Denver Mining Boom

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A town born in a mining boom at Pikes Peak in 1858, Denver was to become an unlikely thriving metropolis by the end of the nineteenth century. What now is the capital and largest city in Colorado had the humblest of origins. General William Larimer, a land speculator from eastern Kansas, hadn’t the slightest idea of the chain reaction he put into motion when he discovered gold along the South Platte River. The Pikes Peak Gold Rush brought thousands to Colorado for instant riches. Although, scattered camps of miners settled throughout the Rockies and did not congregate in a high concentration in any particular area. Between 1860 and 1870, the town gained only 10 additional residents. The U. S. Census of 1870 counted 4,759 Denver residents, not…show more content…
As governor William Gilpin was an internationally recognized futurist, who was able to envision enormous potential for Colorado. Gilpin’s vision of a world connected by railroads with Denver became his natural focus and he conveyed that vision to Secretary of State, William Steward. The Union Pacific decided that a route through Wyoming would be much faster and cheaper to build. Cruelly, the transcontinental railroad bypassed "The Queen City of the Mountains and Plains" in favor of Cheyenne and the gentler hills of Wyoming. Denver’s rail hopes remained dim until President Abraham Lincoln appointed John Evans to replace William Gilpin as territorial governor in 1862. Under the direction of Evans Denver was able to raise five hundred thousand dollars for the grading, bridging, and tie laying of railroad to be built from Denver to the Union Pacific line in Cheyenne. On June 17, 1870, the Denver Pacific was, “in plain sight … from the roof of the News Block” in downtown Denver. Soon after On August 15, 1870, the line running parallel to the Union Pacific, Kansas Pacific rolled into town. It seemed Denver now had two railroads to deliver the mass amount of resources…show more content…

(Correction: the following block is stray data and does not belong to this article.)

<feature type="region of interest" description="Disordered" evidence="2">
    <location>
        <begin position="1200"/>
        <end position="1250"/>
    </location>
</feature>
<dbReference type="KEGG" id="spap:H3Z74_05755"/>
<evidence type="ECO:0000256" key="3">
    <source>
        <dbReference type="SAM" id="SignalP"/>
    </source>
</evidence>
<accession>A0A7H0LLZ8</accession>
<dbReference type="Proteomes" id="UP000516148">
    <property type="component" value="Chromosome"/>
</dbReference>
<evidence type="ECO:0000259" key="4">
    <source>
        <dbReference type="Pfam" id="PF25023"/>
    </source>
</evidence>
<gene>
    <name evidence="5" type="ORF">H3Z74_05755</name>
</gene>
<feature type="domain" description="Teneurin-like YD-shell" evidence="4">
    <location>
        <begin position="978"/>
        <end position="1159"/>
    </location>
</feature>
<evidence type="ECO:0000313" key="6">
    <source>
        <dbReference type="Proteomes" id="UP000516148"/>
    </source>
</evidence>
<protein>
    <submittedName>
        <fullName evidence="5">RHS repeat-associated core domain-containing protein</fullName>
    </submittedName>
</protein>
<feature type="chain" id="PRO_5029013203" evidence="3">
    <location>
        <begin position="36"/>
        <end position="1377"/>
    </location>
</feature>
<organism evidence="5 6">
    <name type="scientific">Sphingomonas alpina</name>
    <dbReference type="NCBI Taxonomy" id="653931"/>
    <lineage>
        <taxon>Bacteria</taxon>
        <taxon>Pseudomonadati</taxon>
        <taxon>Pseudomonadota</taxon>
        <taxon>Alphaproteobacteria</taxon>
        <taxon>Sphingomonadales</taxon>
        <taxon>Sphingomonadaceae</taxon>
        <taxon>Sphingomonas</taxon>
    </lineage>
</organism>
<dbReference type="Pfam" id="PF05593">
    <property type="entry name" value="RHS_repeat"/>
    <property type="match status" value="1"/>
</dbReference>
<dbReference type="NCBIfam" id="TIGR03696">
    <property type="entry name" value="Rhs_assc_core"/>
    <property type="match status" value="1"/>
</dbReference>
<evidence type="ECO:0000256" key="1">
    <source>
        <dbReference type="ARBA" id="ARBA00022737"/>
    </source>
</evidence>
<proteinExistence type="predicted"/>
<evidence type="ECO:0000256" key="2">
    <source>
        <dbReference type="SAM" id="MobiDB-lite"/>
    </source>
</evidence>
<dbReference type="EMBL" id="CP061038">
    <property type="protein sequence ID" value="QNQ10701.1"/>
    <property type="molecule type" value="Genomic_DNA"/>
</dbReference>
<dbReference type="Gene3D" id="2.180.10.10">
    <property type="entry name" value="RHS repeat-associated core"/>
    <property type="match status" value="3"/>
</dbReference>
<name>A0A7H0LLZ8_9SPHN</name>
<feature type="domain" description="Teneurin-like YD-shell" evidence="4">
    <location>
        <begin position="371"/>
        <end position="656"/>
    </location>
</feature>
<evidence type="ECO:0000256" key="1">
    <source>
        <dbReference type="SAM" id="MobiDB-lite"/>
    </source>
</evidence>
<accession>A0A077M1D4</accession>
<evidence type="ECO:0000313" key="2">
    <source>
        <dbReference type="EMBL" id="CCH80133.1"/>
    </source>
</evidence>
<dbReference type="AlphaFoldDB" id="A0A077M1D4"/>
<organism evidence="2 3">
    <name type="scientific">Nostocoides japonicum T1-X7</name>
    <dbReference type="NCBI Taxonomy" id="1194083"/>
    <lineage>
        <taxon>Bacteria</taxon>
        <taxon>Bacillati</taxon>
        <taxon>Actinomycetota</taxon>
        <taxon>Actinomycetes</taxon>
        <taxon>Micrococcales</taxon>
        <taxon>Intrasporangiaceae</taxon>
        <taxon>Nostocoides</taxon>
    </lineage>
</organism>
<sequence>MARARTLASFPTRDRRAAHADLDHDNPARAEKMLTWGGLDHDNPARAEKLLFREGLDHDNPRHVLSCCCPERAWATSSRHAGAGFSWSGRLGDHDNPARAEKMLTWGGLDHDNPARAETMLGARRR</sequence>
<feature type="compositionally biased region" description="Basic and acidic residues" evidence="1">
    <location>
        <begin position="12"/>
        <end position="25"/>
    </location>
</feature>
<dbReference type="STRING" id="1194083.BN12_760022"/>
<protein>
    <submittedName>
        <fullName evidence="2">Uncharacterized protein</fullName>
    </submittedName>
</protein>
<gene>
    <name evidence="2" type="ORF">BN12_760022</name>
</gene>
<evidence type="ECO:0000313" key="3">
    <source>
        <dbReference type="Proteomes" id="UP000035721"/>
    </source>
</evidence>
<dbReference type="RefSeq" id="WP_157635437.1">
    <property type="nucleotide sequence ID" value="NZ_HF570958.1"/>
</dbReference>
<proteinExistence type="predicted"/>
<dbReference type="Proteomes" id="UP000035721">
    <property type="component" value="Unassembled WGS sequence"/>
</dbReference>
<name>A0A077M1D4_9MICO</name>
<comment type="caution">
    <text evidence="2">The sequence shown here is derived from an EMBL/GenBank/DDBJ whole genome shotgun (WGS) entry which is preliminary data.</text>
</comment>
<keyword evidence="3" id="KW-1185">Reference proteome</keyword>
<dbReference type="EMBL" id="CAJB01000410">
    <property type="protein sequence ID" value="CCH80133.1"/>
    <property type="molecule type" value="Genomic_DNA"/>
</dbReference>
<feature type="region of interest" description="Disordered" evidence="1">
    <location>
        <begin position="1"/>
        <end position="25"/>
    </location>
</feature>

The population exploded at this point like it never had before. From 4,759 in 1870 as the railroads were putting up their last spikes to 35,689 in 1880. This allowed for Denver to the three prerequisites for a “Jacksonian dream of a commercial empire in the heart of the continent.” Denver now had control of trade routes in its geographic region, a flourishing commerce system, and a number of viable natural resources to tap into. In the 1870’s Denver had railroads protruding out in every direction, securing its position further. The Denver and Rio Grande Western Railroad brought the railroad to the front doorstep of mines in the mountains allowing for resources to flow without the cumbersome stagecoach presents. Under the guidance of their young and personable president William Jackson Palmer the Denver and Rio Grande was able to painstakingly move their small gauge tracks from one mining camp to another in the Rockies. Not to leave any commercial outlet untapped there were lines set forth by John Evans in 1881 to bring rail to the Gulf of Mexico from Denver that only made it as far as Fort Worth Texas in 1888. All of the railroads combined to make Denver into the center of commerce in the

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